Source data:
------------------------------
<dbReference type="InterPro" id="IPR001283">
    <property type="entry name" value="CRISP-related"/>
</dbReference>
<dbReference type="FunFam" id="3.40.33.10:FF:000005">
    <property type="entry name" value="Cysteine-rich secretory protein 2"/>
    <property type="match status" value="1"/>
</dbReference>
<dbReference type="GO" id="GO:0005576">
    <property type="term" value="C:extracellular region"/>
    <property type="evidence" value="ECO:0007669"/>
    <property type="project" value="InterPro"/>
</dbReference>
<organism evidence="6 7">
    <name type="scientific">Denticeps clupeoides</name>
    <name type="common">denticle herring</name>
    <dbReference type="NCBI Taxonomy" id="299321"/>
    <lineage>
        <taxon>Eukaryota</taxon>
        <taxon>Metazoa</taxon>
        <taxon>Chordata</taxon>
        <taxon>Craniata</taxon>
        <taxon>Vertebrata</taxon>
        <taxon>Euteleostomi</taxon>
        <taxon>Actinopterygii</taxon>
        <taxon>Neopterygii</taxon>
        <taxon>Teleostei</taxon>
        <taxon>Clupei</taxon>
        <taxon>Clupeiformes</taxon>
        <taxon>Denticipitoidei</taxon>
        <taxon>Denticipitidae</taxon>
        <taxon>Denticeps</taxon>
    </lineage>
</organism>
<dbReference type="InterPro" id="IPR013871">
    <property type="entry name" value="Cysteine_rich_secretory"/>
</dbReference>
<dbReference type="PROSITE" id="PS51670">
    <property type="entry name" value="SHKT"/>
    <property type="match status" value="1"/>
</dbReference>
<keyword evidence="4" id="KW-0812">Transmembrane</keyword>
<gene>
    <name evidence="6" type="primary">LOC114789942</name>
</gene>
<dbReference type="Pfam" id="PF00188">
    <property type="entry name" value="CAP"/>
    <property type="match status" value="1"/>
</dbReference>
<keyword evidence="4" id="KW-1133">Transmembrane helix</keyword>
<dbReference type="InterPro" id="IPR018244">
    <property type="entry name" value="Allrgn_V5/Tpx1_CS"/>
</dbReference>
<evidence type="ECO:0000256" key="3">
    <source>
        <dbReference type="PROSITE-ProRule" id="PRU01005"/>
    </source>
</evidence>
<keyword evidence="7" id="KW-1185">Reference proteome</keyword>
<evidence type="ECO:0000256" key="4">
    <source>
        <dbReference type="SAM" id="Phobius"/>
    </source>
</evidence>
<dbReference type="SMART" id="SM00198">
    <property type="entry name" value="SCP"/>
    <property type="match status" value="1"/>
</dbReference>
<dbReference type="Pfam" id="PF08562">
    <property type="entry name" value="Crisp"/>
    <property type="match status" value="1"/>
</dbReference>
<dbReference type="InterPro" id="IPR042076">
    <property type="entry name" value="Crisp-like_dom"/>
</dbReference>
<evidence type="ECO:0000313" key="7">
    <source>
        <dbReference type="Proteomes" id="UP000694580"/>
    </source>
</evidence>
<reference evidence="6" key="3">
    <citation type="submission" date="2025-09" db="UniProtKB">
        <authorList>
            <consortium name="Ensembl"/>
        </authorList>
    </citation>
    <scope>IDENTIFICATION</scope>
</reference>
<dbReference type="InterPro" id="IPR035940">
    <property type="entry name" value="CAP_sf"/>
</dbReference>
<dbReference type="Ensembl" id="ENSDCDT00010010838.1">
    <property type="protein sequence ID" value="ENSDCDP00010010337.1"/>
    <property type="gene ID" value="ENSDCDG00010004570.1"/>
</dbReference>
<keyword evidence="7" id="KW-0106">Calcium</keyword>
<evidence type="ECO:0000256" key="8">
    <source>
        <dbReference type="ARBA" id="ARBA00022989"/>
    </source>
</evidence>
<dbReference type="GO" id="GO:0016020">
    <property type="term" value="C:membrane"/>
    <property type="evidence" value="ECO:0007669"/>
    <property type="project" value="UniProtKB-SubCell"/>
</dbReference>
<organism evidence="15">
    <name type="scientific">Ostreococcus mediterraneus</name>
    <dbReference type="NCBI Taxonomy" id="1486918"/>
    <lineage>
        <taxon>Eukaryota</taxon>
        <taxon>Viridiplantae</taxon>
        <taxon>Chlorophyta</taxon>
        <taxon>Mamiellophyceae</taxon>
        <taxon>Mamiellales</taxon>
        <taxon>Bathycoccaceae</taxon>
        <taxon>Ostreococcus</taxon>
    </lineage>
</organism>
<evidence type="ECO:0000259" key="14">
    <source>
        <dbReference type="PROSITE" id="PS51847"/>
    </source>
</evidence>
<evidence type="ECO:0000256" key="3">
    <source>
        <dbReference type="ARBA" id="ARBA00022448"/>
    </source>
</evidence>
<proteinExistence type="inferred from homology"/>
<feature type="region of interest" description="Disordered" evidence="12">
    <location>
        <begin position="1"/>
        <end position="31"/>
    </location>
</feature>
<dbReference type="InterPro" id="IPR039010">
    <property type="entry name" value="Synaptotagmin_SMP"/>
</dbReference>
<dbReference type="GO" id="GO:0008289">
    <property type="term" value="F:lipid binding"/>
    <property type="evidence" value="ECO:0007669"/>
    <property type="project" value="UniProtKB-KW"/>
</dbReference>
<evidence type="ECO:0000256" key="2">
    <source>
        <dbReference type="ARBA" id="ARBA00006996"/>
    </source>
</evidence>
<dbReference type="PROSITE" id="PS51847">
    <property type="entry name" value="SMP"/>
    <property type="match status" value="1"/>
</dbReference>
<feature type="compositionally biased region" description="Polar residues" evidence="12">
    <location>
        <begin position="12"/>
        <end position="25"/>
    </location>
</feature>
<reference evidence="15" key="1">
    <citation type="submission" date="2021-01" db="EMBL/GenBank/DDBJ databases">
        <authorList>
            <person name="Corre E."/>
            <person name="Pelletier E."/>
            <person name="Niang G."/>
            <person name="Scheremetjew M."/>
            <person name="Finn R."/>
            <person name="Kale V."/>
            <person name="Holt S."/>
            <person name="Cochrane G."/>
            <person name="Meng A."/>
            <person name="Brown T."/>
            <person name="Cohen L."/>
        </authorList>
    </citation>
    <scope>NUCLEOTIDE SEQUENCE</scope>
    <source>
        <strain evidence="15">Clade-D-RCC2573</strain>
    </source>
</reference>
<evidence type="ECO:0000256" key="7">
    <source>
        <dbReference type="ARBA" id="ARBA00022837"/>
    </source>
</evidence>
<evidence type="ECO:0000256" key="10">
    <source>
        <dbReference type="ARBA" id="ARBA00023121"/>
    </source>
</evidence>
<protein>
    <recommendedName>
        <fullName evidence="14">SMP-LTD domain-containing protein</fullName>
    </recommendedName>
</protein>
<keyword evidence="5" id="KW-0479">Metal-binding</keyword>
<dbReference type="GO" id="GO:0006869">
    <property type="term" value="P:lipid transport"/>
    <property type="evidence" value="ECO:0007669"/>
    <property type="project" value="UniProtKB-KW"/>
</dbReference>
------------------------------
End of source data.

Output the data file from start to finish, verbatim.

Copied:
<dbReference type="InterPro" id="IPR001283">
    <property type="entry name" value="CRISP-related"/>
</dbReference>
<dbReference type="FunFam" id="3.40.33.10:FF:000005">
    <property type="entry name" value="Cysteine-rich secretory protein 2"/>
    <property type="match status" value="1"/>
</dbReference>
<dbReference type="GO" id="GO:0005576">
    <property type="term" value="C:extracellular region"/>
    <property type="evidence" value="ECO:0007669"/>
    <property type="project" value="InterPro"/>
</dbReference>
<organism evidence="6 7">
    <name type="scientific">Denticeps clupeoides</name>
    <name type="common">denticle herring</name>
    <dbReference type="NCBI Taxonomy" id="299321"/>
    <lineage>
        <taxon>Eukaryota</taxon>
        <taxon>Metazoa</taxon>
        <taxon>Chordata</taxon>
        <taxon>Craniata</taxon>
        <taxon>Vertebrata</taxon>
        <taxon>Euteleostomi</taxon>
        <taxon>Actinopterygii</taxon>
        <taxon>Neopterygii</taxon>
        <taxon>Teleostei</taxon>
        <taxon>Clupei</taxon>
        <taxon>Clupeiformes</taxon>
        <taxon>Denticipitoidei</taxon>
        <taxon>Denticipitidae</taxon>
        <taxon>Denticeps</taxon>
    </lineage>
</organism>
<dbReference type="InterPro" id="IPR013871">
    <property type="entry name" value="Cysteine_rich_secretory"/>
</dbReference>
<dbReference type="PROSITE" id="PS51670">
    <property type="entry name" value="SHKT"/>
    <property type="match status" value="1"/>
</dbReference>
<keyword evidence="4" id="KW-0812">Transmembrane</keyword>
<gene>
    <name evidence="6" type="primary">LOC114789942</name>
</gene>
<dbReference type="Pfam" id="PF00188">
    <property type="entry name" value="CAP"/>
    <property type="match status" value="1"/>
</dbReference>
<keyword evidence="4" id="KW-1133">Transmembrane helix</keyword>
<dbReference type="InterPro" id="IPR018244">
    <property type="entry name" value="Allrgn_V5/Tpx1_CS"/>
</dbReference>
<evidence type="ECO:0000256" key="3">
    <source>
        <dbReference type="PROSITE-ProRule" id="PRU01005"/>
    </source>
</evidence>
<keyword evidence="7" id="KW-1185">Reference proteome</keyword>
<evidence type="ECO:0000256" key="4">
    <source>
        <dbReference type="SAM" id="Phobius"/>
    </source>
</evidence>
<dbReference type="SMART" id="SM00198">
    <property type="entry name" value="SCP"/>
    <property type="match status" value="1"/>
</dbReference>
<dbReference type="Pfam" id="PF08562">
    <property type="entry name" value="Crisp"/>
    <property type="match status" value="1"/>
</dbReference>
<dbReference type="InterPro" id="IPR042076">
    <property type="entry name" value="Crisp-like_dom"/>
</dbReference>
<evidence type="ECO:0000313" key="7">
    <source>
        <dbReference type="Proteomes" id="UP000694580"/>
    </source>
</evidence>
<reference evidence="6" key="3">
    <citation type="submission" date="2025-09" db="UniProtKB">
        <authorList>
            <consortium name="Ensembl"/>
        </authorList>
    </citation>
    <scope>IDENTIFICATION</scope>
</reference>
<dbReference type="InterPro" id="IPR035940">
    <property type="entry name" value="CAP_sf"/>
</dbReference>
<dbReference type="Ensembl" id="ENSDCDT00010010838.1">
    <property type="protein sequence ID" value="ENSDCDP00010010337.1"/>
    <property type="gene ID" value="ENSDCDG00010004570.1"/>
</dbReference>
<keyword evidence="7" id="KW-0106">Calcium</keyword>
<evidence type="ECO:0000256" key="8">
    <source>
        <dbReference type="ARBA" id="ARBA00022989"/>
    </source>
</evidence>
<dbReference type="GO" id="GO:0016020">
    <property type="term" value="C:membrane"/>
    <property type="evidence" value="ECO:0007669"/>
    <property type="project" value="UniProtKB-SubCell"/>
</dbReference>
<organism evidence="15">
    <name type="scientific">Ostreococcus mediterraneus</name>
    <dbReference type="NCBI Taxonomy" id="1486918"/>
    <lineage>
        <taxon>Eukaryota</taxon>
        <taxon>Viridiplantae</taxon>
        <taxon>Chlorophyta</taxon>
        <taxon>Mamiellophyceae</taxon>
        <taxon>Mamiellales</taxon>
        <taxon>Bathycoccaceae</taxon>
        <taxon>Ostreococcus</taxon>
    </lineage>
</organism>
<evidence type="ECO:0000259" key="14">
    <source>
        <dbReference type="PROSITE" id="PS51847"/>
    </source>
</evidence>
<evidence type="ECO:0000256" key="3">
    <source>
        <dbReference type="ARBA" id="ARBA00022448"/>
    </source>
</evidence>
<proteinExistence type="inferred from homology"/>
<feature type="region of interest" description="Disordered" evidence="12">
    <location>
        <begin position="1"/>
        <end position="31"/>
    </location>
</feature>
<dbReference type="InterPro" id="IPR039010">
    <property type="entry name" value="Synaptotagmin_SMP"/>
</dbReference>
<dbReference type="GO" id="GO:0008289">
    <property type="term" value="F:lipid binding"/>
    <property type="evidence" value="ECO:0007669"/>
    <property type="project" value="UniProtKB-KW"/>
</dbReference>
<evidence type="ECO:0000256" key="2">
    <source>
        <dbReference type="ARBA" id="ARBA00006996"/>
    </source>
</evidence>
<dbReference type="PROSITE" id="PS51847">
    <property type="entry name" value="SMP"/>
    <property type="match status" value="1"/>
</dbReference>
<feature type="compositionally biased region" description="Polar residues" evidence="12">
    <location>
        <begin position="12"/>
        <end position="25"/>
    </location>
</feature>
<reference evidence="15" key="1">
    <citation type="submission" date="2021-01" db="EMBL/GenBank/DDBJ databases">
        <authorList>
            <person name="Corre E."/>
            <person name="Pelletier E."/>
            <person name="Niang G."/>
            <person name="Scheremetjew M."/>
            <person name="Finn R."/>
            <person name="Kale V."/>
            <person name="Holt S."/>
            <person name="Cochrane G."/>
            <person name="Meng A."/>
            <person name="Brown T."/>
            <person name="Cohen L."/>
        </authorList>
    </citation>
    <scope>NUCLEOTIDE SEQUENCE</scope>
    <source>
        <strain evidence="15">Clade-D-RCC2573</strain>
    </source>
</reference>
<evidence type="ECO:0000256" key="7">
    <source>
        <dbReference type="ARBA" id="ARBA00022837"/>
    </source>
</evidence>
<evidence type="ECO:0000256" key="10">
    <source>
        <dbReference type="ARBA" id="ARBA00023121"/>
    </source>
</evidence>
<protein>
    <recommendedName>
        <fullName evidence="14">SMP-LTD domain-containing protein</fullName>
    </recommendedName>
</protein>
<keyword evidence="5" id="KW-0479">Metal-binding</keyword>
<dbReference type="GO" id="GO:0006869">
    <property type="term" value="P:lipid transport"/>
    <property type="evidence" value="ECO:0007669"/>
    <property type="project" value="UniProtKB-KW"/>
</dbReference>